Joystick adapter for ZX Spectrum +2/+3
When I was fixing my ZX Spectrum +2B I could not test the joystick ports since I don’t own any Sinclair joysticks. To be able to use joysticks that use the Kempston (Atari compatible) standard I would have to make use of some sort of adapter to convert one into the other.
There is enough information available on both types of joysticks, so it is not hard to figure out how the pins need to be rewired (See table below). Since the Sinclair joysticks do not support auto-fire or additional fire-buttons only 6 pins (4 directions, 1 fire and ) need to be rewired.
To be able to test the prototype adapter without any soldering (soldering these types of connectors is a pain…) I have ordered two solder-less DB9 connectors and with a couple of breadboard jumper wires I put together a little prototype.
Due to the way the case design of the ZX Spectrum +2B I could only use it to test the second joystick port.
Testing the prototype
A Sinclair joystick works different from a Kempston joystick. Where a Kempston joystick can be read from I/O-port 31 (i.e.
IN 31 in BASIC), the Sinclair joystick just emulates keyboard keys (0-9). This means there is no need for a little BASIC program, just fire up the ZX Spectrum +2B and jump into the +3 BASIC or 48K BASIC mode. The table below provides the expected values for both the first and the second joystick port.
|JS 1||JS 2|
So port 2 is working, lets make a more permanent adapter based on the prototype.
Final joystick adapter
To create a more permanent joystick adapter I selected the following materials (all these materials are available for cheap on sites like AliExpress)
|1||DB9 Male crimp D-Sub connector||Buy|
|1||DB9 Female crimp D-Sub connector||Buy|
|1||(approx.) 10 cm flat ribbon cable||Buy|
With this approach you only need some tape, wire cutters and a hammer of some groove joint pliers. For the ribbon cable I used a rainbow version, just to make it easier to identify each wire when making making the cross-links.
One thing to keep in mind when crossing the wires is the way the wires line up with the pins on the connectors
Although we only need six wires it is best to use all nine wires to make it easier to lineup the cable onto the clamps of the connector. Be very observant when putting the wires in the correct order, I have managed to botch 3 sets of connectors before getting it right…Attach ribbon cable to the DB9 female connector and wires stripped down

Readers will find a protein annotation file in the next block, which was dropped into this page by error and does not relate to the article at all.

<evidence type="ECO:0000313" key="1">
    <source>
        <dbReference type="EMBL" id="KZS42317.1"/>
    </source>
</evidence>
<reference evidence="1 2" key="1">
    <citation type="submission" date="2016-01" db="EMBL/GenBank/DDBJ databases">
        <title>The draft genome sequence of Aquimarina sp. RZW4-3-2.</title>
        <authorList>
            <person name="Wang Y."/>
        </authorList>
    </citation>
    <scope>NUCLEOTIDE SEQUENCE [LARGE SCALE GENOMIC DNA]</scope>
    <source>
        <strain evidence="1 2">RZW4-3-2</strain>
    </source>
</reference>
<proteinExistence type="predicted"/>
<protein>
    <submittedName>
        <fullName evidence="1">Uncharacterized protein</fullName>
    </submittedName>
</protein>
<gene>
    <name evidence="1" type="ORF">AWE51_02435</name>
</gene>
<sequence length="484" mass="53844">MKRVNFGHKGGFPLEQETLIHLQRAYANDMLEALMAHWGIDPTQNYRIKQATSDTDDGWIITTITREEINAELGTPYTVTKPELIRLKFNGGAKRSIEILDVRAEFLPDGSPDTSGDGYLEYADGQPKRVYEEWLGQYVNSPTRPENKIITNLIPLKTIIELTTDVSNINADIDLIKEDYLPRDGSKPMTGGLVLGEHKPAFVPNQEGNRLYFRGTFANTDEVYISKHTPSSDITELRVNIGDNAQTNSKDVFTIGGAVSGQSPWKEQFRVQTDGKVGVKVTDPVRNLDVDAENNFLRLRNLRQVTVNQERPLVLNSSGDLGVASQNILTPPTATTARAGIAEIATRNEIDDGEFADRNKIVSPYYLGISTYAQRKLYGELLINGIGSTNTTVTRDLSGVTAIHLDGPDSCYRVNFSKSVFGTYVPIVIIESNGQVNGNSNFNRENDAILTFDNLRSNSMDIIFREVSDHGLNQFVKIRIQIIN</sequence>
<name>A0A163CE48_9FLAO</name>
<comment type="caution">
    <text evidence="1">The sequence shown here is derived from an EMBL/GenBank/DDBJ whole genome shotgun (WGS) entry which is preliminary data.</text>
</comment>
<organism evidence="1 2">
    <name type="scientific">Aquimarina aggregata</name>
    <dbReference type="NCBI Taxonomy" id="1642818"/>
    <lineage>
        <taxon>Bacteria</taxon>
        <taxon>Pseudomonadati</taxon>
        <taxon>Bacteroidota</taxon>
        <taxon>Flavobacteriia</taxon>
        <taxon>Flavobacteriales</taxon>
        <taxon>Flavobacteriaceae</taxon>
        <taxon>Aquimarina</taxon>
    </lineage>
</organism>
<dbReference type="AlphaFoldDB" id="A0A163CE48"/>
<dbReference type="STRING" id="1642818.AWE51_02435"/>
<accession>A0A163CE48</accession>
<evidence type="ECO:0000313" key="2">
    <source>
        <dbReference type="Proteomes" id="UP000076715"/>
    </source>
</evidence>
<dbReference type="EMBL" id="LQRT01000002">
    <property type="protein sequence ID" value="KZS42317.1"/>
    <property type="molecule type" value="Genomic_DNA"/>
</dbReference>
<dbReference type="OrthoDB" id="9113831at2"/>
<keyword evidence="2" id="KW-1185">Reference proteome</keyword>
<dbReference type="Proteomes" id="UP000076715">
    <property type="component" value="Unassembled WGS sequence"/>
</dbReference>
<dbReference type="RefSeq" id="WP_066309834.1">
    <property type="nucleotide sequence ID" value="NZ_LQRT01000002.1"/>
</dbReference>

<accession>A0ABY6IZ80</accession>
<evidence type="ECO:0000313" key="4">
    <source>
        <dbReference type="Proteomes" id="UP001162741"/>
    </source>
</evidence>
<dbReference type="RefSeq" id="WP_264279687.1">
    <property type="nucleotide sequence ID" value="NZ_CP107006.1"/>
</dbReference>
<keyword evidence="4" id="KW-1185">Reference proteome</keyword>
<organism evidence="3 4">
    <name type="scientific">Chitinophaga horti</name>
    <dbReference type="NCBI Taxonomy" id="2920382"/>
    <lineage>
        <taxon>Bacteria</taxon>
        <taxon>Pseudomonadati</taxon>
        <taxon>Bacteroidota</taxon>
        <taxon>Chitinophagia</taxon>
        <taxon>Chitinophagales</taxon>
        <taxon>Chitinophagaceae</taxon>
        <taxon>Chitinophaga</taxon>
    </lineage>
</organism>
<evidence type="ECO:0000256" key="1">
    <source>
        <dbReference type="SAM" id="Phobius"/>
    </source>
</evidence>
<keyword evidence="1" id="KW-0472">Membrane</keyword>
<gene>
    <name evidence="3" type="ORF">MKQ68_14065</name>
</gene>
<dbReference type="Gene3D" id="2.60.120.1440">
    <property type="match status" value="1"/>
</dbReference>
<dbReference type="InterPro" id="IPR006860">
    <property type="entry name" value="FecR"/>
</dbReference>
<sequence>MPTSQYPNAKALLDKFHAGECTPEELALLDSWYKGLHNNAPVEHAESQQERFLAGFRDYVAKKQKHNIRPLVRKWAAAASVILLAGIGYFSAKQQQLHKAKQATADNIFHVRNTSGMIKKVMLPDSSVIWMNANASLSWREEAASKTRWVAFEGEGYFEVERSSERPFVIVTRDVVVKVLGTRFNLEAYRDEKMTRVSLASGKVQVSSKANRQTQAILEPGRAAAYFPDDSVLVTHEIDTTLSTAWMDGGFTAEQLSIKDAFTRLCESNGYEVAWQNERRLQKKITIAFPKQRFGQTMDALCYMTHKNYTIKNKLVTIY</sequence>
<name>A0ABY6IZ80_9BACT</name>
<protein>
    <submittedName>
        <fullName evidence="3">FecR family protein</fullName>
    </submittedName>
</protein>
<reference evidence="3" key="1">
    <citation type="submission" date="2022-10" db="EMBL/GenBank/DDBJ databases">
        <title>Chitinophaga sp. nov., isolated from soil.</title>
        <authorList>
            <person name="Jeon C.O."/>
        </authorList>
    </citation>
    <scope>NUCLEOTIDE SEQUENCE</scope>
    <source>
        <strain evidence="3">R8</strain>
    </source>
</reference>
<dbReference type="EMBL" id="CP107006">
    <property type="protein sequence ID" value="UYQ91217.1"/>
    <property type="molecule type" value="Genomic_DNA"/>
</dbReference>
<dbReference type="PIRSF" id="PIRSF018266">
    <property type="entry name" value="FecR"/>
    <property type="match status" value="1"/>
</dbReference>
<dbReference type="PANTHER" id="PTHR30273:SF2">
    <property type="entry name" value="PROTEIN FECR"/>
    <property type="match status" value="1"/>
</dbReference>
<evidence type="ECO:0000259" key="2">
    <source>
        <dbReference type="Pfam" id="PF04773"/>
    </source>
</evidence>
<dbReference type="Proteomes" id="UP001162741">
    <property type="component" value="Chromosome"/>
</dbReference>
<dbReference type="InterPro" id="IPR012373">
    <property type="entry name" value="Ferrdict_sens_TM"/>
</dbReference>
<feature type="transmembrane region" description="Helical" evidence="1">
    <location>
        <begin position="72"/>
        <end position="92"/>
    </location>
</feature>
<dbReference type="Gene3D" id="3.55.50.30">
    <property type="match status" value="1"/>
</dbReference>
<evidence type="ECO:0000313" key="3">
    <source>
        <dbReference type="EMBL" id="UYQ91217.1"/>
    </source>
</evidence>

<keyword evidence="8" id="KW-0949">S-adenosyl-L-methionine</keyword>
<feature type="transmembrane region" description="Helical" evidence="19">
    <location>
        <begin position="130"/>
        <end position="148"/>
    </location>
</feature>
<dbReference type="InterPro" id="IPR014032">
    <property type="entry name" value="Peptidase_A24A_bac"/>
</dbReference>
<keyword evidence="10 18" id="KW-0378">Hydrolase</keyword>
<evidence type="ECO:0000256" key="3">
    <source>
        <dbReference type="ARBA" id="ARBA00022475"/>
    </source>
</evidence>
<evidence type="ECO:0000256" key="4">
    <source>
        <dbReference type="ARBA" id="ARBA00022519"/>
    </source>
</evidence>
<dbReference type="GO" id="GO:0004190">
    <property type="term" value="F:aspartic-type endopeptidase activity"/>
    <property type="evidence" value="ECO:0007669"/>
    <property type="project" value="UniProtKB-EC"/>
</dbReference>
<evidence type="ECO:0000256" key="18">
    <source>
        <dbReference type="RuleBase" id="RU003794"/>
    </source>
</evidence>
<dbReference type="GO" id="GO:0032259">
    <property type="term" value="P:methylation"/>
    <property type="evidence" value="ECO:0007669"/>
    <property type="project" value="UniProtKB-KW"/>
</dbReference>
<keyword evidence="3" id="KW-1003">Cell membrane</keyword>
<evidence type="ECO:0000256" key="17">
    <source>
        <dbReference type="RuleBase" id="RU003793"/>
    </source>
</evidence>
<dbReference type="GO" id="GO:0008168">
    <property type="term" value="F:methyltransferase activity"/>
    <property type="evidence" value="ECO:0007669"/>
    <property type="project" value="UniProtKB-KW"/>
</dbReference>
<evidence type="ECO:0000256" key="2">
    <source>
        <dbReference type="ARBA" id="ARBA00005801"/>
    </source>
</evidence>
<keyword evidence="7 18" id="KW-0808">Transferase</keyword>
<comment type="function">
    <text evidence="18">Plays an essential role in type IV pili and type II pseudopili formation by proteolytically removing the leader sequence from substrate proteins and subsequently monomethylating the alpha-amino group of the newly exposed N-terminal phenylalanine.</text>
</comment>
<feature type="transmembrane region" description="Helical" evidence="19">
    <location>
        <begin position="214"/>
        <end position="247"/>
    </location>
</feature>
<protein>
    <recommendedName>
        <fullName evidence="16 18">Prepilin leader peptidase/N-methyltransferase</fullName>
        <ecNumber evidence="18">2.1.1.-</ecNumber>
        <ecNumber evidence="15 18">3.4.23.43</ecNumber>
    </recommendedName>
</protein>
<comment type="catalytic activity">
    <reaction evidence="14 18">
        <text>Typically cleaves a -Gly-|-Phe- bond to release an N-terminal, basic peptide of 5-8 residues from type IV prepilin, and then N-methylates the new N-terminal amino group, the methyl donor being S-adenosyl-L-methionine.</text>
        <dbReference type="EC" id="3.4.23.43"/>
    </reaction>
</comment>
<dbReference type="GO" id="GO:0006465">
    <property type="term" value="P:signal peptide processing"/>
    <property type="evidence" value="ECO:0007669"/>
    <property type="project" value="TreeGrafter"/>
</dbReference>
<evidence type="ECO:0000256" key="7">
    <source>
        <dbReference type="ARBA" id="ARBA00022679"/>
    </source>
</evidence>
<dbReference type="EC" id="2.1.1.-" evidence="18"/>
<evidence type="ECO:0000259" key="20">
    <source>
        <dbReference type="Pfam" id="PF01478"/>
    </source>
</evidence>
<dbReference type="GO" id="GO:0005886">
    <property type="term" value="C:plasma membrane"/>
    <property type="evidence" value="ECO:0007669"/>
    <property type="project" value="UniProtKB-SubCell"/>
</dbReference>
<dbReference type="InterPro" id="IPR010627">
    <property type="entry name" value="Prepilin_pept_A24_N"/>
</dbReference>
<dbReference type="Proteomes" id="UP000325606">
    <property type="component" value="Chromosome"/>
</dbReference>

This adapter is too wide to be used on Joystick port 1 on the ZX Spectrum +2B, for the ZX Spectrum +3 the adapter can be used in its current for on both joystick ports.
Since the female connector does not require the metal shielding it can be removed giving free access to the plastic tab allowing to be cut away. The male side of the connector does not need to be altered, also removing the shielding would make it vulnerable to be pins to be bent or even broken
In hindsight it would have been easier to have done this as the first step of this little project.
Now two adapters can be connected to the ZX Spectrum +2B without any problems
Soldered version of the joystick adapter
Also made an adapter which does require soldering. Much to my surprise this version was quicker to make. You now really only need to solder the six wires and the process is easier since you can make each connection one at a time instead of doing them all at once. Additionally if you get a connection wrong you can de-solder the wire and try again.
Since I am not that proficient in soldering I added heat-shrink tubing around the connections to make sure there are no shorts on any of the connections. Also the tabs on the female connector have been bend backwards.
I tried to put it all inside a regular DB9 case, but there is not enough room to put it all neatly inside. The holes for the bolts prevent it female connector from fitting (also had to remove the metal shielding from the connector). Had to resort to hot-glue to fixate the female connector in-place.
Now that is ‘finished’ I must say it looked a lot better in my mind. also the case is to bulky, so this version can only be used on a ZX Spectrum +3.